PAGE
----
Blog: Commentary from the den of a pulp super-fan

‘Pro Se Presents,’ year two

Posted by at 10:00 am Wednesday, April 8, 2015 in Brother Bones, New Pulp, Pro Se Press, Pulps, Review
Estimated reading time: 3 minutes

"Pro Se Presents," August 2012In 2011 Tommy Hancock‘s Pro Se Press started their most interesting effort to bring back a feature of the original, classic pulps: of being published monthly. This they did in with a monthly digest series, “Pro Se Presents.”

In a prior posting, I looked at Volume 1 of that series. Now I move on to Volume 2.

August 2012 has three stories. We first off have an adventure with Doctor Unknown, Junior. This character is created by Chuck Miller, and is part of the world of the Black Centipede, who I have posted on prior. Then we have a detective story that deals with monsters, and another adventure with Joshua Reynold‘s occult detective Charles St. Cyprian.

October 2012 has another trio of stories. We first get a preview of a novel from Mechanoid Press, “Slow Djinn.” This is a work of occult investigation. Next is story of fear. And finally a fantasy story.

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‘Pro Se Presents,’ year one

Posted by at 10:00 am Friday, November 28, 2014 in Black Bat, Brother Bones, New Pulp, Pastiche, Phantom Detective, Pro Se Press, Review, Silver Manticore
Estimated reading time: 5 minutes

"Pro Se Presents" No. 1Tommy Hancock‘s Pro Se Press has in its short time in existence become one of the major New Pulp publishers. And they have even pushed for the use of the term “New Pulp,” even coming up with a New Pulp logo that other publishers can use as well, as a cross promotional tool.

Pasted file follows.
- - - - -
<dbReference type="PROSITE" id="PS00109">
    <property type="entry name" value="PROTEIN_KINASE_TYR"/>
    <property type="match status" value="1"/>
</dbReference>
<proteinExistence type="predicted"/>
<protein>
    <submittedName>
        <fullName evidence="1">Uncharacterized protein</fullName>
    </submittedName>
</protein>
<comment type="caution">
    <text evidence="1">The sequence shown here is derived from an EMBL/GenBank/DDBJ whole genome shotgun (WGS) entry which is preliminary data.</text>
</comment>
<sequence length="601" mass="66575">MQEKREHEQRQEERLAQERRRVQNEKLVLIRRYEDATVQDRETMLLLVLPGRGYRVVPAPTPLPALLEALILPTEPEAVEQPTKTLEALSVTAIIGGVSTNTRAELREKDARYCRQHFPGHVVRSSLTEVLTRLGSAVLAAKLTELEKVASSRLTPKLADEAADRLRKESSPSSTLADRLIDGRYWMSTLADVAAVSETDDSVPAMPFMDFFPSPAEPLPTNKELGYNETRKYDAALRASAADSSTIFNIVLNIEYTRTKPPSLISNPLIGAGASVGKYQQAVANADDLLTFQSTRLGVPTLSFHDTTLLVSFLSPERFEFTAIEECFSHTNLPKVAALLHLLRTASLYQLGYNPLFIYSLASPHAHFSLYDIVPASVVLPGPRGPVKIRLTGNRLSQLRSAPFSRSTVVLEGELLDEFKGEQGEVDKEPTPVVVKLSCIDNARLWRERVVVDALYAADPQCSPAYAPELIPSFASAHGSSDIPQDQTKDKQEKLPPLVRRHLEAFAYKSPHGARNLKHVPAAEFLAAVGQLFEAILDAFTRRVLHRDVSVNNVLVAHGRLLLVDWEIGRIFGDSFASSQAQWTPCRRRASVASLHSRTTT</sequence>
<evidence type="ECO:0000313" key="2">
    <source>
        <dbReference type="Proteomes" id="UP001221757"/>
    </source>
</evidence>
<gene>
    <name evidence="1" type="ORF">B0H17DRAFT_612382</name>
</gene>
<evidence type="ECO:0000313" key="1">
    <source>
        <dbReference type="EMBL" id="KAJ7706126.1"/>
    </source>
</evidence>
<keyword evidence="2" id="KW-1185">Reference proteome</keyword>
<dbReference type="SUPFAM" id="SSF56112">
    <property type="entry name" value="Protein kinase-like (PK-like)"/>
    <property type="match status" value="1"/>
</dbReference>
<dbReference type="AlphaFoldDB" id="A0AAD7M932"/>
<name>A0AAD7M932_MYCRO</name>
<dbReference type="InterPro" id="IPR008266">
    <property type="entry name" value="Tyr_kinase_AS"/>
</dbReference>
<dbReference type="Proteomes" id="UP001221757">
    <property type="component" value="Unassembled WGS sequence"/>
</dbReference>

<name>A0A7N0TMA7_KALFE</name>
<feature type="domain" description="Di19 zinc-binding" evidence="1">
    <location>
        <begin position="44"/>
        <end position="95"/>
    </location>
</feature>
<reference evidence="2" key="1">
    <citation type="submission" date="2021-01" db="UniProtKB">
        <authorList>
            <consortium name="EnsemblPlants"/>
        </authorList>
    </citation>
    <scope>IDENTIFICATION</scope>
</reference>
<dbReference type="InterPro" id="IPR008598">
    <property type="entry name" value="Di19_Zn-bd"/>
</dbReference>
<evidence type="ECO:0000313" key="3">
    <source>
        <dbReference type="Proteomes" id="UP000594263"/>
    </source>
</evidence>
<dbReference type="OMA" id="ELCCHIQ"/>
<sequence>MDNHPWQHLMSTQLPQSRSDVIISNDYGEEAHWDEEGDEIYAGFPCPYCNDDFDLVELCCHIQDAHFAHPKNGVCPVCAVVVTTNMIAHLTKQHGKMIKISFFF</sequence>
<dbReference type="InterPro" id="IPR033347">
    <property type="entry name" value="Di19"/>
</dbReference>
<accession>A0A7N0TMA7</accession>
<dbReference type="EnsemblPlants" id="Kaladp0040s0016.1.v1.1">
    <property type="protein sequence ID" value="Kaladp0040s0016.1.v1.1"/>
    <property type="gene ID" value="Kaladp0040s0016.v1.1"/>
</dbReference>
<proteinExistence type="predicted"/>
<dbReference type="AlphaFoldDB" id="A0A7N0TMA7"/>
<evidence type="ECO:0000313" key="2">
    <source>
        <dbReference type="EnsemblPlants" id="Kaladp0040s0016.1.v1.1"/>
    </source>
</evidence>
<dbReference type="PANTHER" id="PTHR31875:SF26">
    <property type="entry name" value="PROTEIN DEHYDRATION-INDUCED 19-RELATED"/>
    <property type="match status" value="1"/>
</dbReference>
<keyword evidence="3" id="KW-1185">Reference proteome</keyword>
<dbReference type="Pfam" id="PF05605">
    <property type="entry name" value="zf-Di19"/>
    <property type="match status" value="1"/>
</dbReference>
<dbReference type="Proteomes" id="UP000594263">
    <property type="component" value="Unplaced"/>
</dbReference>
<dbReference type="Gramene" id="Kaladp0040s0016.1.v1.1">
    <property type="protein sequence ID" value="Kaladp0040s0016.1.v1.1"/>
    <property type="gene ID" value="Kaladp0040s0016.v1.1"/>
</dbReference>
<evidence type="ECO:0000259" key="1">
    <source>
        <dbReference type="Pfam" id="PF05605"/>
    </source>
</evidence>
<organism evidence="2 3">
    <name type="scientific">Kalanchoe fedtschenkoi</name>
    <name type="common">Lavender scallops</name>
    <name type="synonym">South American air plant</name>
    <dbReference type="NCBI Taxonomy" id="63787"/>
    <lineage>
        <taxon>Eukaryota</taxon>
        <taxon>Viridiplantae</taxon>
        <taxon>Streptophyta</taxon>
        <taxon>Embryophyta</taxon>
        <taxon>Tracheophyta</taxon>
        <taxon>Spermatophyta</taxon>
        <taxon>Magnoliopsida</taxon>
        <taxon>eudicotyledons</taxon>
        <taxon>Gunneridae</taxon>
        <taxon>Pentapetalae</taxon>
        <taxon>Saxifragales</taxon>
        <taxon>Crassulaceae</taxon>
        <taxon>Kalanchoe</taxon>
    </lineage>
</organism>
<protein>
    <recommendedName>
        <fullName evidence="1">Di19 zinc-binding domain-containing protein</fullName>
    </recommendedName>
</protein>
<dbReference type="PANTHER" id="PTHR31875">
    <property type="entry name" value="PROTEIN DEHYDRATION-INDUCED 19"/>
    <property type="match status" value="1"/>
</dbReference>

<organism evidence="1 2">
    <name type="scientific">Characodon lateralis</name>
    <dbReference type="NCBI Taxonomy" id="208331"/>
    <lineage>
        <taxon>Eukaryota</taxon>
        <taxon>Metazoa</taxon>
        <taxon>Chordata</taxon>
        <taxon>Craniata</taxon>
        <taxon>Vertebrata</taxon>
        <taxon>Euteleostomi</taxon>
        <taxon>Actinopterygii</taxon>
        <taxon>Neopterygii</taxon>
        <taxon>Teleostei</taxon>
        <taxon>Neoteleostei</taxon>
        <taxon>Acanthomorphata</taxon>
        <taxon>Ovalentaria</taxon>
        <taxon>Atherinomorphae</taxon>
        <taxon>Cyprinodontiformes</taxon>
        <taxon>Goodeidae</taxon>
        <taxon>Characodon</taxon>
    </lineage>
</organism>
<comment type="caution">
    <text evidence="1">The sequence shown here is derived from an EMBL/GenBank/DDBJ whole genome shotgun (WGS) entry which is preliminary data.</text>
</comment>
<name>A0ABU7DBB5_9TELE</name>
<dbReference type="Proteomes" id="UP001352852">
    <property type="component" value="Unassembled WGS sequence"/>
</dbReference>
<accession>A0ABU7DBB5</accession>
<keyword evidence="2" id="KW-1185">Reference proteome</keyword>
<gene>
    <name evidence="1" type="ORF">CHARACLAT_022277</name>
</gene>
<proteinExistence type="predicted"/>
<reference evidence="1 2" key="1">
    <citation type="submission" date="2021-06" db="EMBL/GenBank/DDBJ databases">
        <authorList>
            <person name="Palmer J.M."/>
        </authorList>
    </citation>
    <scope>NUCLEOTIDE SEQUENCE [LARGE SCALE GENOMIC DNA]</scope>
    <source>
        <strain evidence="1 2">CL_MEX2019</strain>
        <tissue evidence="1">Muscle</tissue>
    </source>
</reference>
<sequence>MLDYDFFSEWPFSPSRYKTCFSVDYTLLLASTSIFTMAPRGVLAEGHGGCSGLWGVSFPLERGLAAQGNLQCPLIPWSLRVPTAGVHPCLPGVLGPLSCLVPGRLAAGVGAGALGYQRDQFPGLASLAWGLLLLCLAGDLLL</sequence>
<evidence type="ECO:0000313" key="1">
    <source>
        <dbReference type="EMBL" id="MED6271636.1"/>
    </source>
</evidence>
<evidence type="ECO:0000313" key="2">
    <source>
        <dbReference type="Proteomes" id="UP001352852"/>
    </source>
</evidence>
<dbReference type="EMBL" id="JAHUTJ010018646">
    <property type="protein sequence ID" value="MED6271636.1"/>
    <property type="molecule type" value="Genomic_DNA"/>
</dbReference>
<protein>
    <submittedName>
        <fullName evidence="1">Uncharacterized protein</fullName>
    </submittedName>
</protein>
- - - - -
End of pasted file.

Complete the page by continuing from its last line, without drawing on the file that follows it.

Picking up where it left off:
One of their most interesting efforts was to bring back a feature of the original, classic pulps: of being published monthly. They did this in 2011 with a new, monthly digest series, Pro Se Presents. Each volume would be about 100 pages, and have different types of pulp stories. Not just hero fiction, but horror, science fiction, detective, fantasy, and more. Some volumes might have two or three or even four stories, some might have only one, or in a few cases serialized over a couple of issues.

In this posting, I look at the first 12 issues of Pro Se Presents, Volume 1:

#1, August 2011 kicks off the series with three unusual stories. One is a modern horror story, the second is more a fantasy story, with elements of horror, and the third is a detective story. Or is it?

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